Spatially and spectrally resolved measurement of

Journal of Crystal Growth 230 (2001) 517–521
Spatially and spectrally resolved measurement of optical loss
in InGaN laser structures
H.D. Summersa,*, P.M. Smowtona, P. Blooda, M. Dineenb, R.M. Perksb,
D.P. Bourc, M. Kneisseld
Department of Physics and Astronomy, Cardiff University, P.O. Box 913, Cardiff, Wales, CF24 3YB, UK
Cardiff Semiconductor and Microelectronics Centre, Cardiff University, P.O. Box 913, Cardiff, Wales, CF24 3YB, UK
Agilent Laboratories, 3500 Deer Creek Road, Palo Alto, California, USA
Xerox Palo Alto Research Center, 3333 Coyote Hill Road, Palo Alto, California, USA
The optical loss co-efficient in InGaN laser diodes, emitting at $410 nm, has been measured. The measurement
technique is based on the transmission of internally generated spontaneous emission through varying lengths of the
laser waveguide. It is unique in that it provides spectral and spatial information on the optical loss. The lasers studied
are typical of InGaN structures showing a high degree of waveguide loss, ai ¼ 40 cmÀ1 . The measurements also show
clear evidence of higher order transverse modes in the direction perpendicular to the growth plane with resonant
leakage of the optical field into the outer layers of the structure. This produces a modulation in the loss of these modes.
# 2001 Elsevier Science B.V. All rights reserved.
PACS: 42.55.P; 78.40.F; 42.25.B
Keywords: A3. Quantum wells; B1. Nitrides; B3. Laser diodes
1. Introduction
The accurate determination of optical loss
within laser diode structures is essential for the
optimisation of semiconductor laser performance.
The need to minimise the waveguide loss to ensure
a low threshold gain and hence a low threshold
current is self-evident. Within quantum well
systems this requirement has added importance
because there is strong saturation of the optical
gain at high carrier densities due to the constant
*Corresponding author. Tel.: +44-0-2920-874458; fax: +440-2920-874056.
E-mail address: [email protected] (H.D. Summers).
density of states within a single sub-band. Thus
operation at high threshold gain can produce
severe increases in current. Other aspects of the
laser performance are also compromised; the
differential gain is reduced thus affecting the
dynamic response and thermally activated carrier
leakage from the quantum well is increased due to
the high values of the quasi-Fermi level energies.
The optical loss within semiconductor lasers is
traditionally measured on devices of different
length. This provides a systematic variation in
the distributed mirror loss, am whilst the intrinsic
loss, ai remains fixed. Measurements of the slope
efficiency of the laser can be used to directly
compare am and ai [1] or the threshold current with
0022-0248/01/$ - see front matter # 2001 Elsevier Science B.V. All rights reserved.
PII: S 0 0 2 2 - 0 2 4 8 ( 0 1 ) 0 1 2 8 4 - 2
H.D. Summers et al. / Journal of Crystal Growth 230 (2001) 517–521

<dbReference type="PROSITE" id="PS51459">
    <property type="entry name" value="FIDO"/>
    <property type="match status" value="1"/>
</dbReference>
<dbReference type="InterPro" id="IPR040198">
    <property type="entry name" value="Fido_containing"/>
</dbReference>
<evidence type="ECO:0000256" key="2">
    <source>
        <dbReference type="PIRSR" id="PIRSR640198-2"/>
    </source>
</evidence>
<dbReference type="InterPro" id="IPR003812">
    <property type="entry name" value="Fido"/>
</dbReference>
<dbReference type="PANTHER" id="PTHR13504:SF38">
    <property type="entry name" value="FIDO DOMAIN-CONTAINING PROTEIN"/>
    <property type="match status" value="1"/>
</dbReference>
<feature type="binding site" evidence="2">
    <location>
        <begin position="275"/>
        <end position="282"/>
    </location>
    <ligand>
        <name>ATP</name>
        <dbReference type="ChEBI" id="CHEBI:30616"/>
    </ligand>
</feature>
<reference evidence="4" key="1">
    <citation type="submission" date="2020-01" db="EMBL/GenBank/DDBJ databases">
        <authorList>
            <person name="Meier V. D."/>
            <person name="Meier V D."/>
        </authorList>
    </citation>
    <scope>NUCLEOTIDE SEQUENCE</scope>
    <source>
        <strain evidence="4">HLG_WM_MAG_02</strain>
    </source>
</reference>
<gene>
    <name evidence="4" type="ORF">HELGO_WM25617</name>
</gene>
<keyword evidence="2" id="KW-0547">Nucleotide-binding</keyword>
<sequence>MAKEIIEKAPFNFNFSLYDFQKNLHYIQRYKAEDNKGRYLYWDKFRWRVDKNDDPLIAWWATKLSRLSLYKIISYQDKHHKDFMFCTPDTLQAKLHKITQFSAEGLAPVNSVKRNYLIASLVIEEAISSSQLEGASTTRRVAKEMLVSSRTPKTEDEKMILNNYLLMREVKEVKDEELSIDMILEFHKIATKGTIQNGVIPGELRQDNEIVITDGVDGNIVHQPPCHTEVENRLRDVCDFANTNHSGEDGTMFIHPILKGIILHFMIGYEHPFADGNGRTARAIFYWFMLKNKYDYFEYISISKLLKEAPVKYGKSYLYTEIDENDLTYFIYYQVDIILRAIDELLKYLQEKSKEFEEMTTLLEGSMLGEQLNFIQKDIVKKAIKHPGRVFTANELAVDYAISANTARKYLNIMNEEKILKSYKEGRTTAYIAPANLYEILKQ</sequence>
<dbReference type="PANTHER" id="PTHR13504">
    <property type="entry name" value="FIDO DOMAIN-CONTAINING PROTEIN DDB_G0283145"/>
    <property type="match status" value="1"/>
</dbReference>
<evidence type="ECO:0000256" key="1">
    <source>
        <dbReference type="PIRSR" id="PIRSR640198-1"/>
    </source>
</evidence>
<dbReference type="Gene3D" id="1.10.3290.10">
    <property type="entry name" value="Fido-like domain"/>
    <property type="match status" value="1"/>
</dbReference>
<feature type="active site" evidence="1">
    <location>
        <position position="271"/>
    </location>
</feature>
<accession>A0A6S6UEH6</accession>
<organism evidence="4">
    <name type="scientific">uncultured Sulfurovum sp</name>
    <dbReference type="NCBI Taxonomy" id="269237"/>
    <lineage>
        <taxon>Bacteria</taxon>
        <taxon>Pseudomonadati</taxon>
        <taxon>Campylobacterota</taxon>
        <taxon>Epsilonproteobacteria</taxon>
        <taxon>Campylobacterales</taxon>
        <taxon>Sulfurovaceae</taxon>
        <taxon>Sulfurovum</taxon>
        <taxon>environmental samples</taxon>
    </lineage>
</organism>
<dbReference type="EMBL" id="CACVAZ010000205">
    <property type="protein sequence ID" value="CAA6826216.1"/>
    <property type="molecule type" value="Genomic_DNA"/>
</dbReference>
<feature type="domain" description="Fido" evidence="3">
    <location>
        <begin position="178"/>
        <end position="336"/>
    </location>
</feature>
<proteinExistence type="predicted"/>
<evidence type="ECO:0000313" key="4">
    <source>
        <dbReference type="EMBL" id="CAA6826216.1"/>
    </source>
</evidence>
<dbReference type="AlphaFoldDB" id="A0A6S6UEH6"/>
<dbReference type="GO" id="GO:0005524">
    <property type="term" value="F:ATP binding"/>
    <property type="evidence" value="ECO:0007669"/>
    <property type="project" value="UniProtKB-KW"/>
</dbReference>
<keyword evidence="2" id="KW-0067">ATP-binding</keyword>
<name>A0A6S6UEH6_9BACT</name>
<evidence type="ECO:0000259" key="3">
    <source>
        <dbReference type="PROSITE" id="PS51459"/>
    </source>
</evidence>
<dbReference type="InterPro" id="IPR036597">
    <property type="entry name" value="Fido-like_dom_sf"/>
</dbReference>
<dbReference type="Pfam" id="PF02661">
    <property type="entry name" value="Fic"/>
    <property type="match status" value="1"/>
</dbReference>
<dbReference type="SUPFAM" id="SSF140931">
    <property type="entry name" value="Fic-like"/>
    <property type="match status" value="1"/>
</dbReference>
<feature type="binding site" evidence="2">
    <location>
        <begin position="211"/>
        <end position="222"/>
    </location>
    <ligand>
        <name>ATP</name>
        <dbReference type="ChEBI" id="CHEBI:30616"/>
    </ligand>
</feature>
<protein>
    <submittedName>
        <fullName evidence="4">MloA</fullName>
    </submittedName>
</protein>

length can be used as this reflects the changing
threshold gain due to the variation in the mirror
loss [2]. Both techniques are difficult to implement
accurately. Comparison of slope efficiencies requires measurements on large numbers of devices
to reduce uncertainties introduced by variations in
the facet quality and is only valid in the ‘ideal’
limit where complete pinning of the quasi-Fermi
levels occurs at the onset of lasing. In many laser
diode systems this is not the case due to the
presence of current spreading or thermally activated leakage currents [3]. Analysis of the threshold current is reliant upon a knowledge of the
gain–current relationship, this is not always
accurately known especially in new materials such
as InGaN. A further aspect of these techniques is
that they are based on an analysis of the lasing
mode and thus provide only limited information
on waveguide structures in which there are multiple modes. The loss is also determined solely at the
lasing wavelength.
Within InGaN/GaN/AlGaN laser structures
the measurement of the optical loss is particularly
important as it is difficult to produce well
controlled waveguiding of the optical emission
within this material system [4–7]. Growth
limitations on the thickness of the AlxGa1ÀxN
cladding layers and the presence of high refractive
index contact layers lead to structures which
are multi-moded in the direction perpendicular
to the epitaxial planes. They can also suffer
from high optical loss due to the presence of
large optical field intensities within the substrate
and outer buffer or capping layers of the laser.
In this paper we present details of a loss
measurement technique which allows us to determine the modal loss within InGaN laser diode
structures as a function of wavelength. The
technique also allows spatially distinct propagation modes to be distinguished.
2. Loss measurement technique
The measurement of the optical loss is based
upon a multi-section device configuration as
depicted in Fig. 1. A 4 mm wide trench is etched
through the top metallic contact and upper
Fig. 1. Schematic of the multi-section device configuration used
for the loss measurements.
capping layer in order to electrically isolate
300 mm length sections [8]. The electro-lumninescence generated within each section is collected
from the front of the sample. The emission from
the first section is taken as the source light, I0 . The
intensity collected when pumping subsequent
sections, distance La away from the facet, is then
related to the source by the expression
IðLa Þ ¼ I0 expðÀaLa Þ;
where a is the optical loss co-efficient of the
waveguide. At the long wavelength limit reabsorption of the luminescence within the unpumped sections is avoided because of bandgap